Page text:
TORONTO — A Crown prosecutor is suggesting that a Toronto officer on trial for killing a teen on an empty streetcar was not interested in any kind of discussion with the youth on the night he confronted him.
Crown lawyer Milan Rupic says Const. James Forcillo didn't see his job as one that required him to speak with a "drug-addled teenager who is on a very bad trip."
Forcillo is being cross-examined at his own trial after pleading not guilty to second-degree murder and attempted murder in the death of 18-year-old Sammy Yatim.
The jury that will decide the case has heard that on a night in July 2013, Yatim had consumed the drug ecstasy before he boarded a streetcar where he pulled out a small knife.
"I fired the bullets at him because I thought he was a threat to my life."
Videos and audio played at the trial have shown that Forcillo arrives on the scene, yells repeatedly at Yatim to "drop the knife" and fires nine bullets at the 18-year-old after a 50-second confrontation.
Forcillo says he used proper techniques that police officers are taught when he dealt with Yatim.
Rupic, however, has been pressing Forcillo on his mindset when he shot Yatim.
"In your mind, officers are entitled to bark orders and make demands and expect people to follow, and you were amazed when someone didn't follow," the Crown lawyer said.
"Police officers are entitled to choose what they think will work best in a particular situation," Forcillo contended.
Rupic also said that Forcillo intended to kill Yatim when he fired nine times, leading to a tense exchange.
"Are you suggesting that firing nine bullets at somebody is not likely to kill him?" Rupic asked.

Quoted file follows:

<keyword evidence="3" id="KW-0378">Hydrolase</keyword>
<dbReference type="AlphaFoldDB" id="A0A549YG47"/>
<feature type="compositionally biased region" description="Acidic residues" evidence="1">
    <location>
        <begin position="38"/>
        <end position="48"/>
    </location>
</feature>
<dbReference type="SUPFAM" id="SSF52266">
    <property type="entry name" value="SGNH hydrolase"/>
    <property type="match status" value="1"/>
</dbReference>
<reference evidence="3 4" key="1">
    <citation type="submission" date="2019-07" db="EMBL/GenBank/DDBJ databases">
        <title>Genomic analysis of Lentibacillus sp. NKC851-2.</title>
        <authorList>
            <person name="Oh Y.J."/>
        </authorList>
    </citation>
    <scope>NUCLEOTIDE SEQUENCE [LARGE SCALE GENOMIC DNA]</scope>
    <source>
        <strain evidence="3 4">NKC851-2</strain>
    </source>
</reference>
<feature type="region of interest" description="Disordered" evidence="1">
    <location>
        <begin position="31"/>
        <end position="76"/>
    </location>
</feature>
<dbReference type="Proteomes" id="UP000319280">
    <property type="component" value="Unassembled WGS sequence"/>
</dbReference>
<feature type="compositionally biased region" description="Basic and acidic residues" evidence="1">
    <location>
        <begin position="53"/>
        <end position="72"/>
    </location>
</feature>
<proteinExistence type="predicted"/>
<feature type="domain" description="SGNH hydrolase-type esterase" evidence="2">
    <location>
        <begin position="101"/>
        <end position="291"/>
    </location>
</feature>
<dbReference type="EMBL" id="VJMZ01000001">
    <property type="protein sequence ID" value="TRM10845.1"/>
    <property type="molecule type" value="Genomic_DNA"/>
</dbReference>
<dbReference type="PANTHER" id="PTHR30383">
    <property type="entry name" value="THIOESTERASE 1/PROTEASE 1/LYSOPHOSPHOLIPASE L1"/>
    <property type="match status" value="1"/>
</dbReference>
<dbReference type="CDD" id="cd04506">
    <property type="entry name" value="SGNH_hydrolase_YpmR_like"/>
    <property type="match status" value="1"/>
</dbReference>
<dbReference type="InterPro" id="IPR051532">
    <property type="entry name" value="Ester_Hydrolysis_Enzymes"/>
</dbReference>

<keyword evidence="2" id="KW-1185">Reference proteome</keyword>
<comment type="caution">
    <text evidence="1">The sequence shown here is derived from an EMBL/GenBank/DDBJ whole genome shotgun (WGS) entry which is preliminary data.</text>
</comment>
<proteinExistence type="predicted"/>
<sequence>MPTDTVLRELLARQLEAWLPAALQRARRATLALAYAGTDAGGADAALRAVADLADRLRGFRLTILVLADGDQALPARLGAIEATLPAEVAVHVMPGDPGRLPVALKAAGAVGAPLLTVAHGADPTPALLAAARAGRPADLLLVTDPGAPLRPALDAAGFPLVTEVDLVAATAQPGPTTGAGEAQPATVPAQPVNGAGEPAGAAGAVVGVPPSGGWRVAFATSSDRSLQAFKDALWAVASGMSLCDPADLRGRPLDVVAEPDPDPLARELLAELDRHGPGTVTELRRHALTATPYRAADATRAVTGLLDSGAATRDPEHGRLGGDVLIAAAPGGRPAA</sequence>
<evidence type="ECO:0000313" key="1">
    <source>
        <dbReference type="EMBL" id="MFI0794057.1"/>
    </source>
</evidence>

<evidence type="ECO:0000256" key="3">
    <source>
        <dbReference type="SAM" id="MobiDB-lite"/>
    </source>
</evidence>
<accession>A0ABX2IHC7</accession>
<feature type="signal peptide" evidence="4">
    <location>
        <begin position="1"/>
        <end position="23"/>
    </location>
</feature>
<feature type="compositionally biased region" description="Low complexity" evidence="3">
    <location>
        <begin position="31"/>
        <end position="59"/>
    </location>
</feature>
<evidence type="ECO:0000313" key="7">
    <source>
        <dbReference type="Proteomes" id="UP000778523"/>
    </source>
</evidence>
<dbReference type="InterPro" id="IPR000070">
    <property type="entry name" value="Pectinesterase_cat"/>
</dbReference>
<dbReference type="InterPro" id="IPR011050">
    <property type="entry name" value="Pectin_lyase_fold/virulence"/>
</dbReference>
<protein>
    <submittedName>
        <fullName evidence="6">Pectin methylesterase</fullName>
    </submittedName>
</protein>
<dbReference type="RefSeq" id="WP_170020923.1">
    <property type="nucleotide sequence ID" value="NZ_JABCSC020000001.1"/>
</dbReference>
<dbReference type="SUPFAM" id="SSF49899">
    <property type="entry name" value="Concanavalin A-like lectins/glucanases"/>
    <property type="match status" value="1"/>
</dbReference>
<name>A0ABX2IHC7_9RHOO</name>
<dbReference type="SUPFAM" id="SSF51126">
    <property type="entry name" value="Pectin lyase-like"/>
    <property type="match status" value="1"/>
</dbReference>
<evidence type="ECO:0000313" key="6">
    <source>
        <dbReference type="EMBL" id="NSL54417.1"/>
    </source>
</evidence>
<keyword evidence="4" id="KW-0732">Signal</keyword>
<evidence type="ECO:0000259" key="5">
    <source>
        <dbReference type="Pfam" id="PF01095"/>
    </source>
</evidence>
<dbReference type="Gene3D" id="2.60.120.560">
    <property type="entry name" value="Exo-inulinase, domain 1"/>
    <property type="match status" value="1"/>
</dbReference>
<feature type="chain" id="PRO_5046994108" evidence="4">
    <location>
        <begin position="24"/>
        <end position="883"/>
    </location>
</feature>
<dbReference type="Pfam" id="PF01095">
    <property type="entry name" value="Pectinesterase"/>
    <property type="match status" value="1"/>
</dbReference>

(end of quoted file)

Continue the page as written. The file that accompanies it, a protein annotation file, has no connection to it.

A screengrab of the Sammy Yatim shooting video.
"I fired the bullets at him because I thought he was a threat to my life," Forcillo said.
"I'm asking if you knew you were likely to kill Sammy Yatim," Rupic asked.
"I am not considering whether these bullets are going to kill him. I'm considering whether or not they're going to stop him."
On Thursday, Forcillo testified that he believed Yatim was ready to "fight till the end" when confronted by police and noted that the teen didn't comply with any orders to drop his knife.
Forcillo said he believed his concerns about an imminent attack from Yatim appeared founded when he saw the teen jerk his knife towards him.
The jury has heard that Forcillo issued a warning to Yatim not to take another step towards police and fired when the teen moved forward.
Crown prosecutors argue Forcillo's actions during the incident weren't necessary or reasonable. Forcillo's lawyer contends his client's actions were justified and carried out in self-defence.
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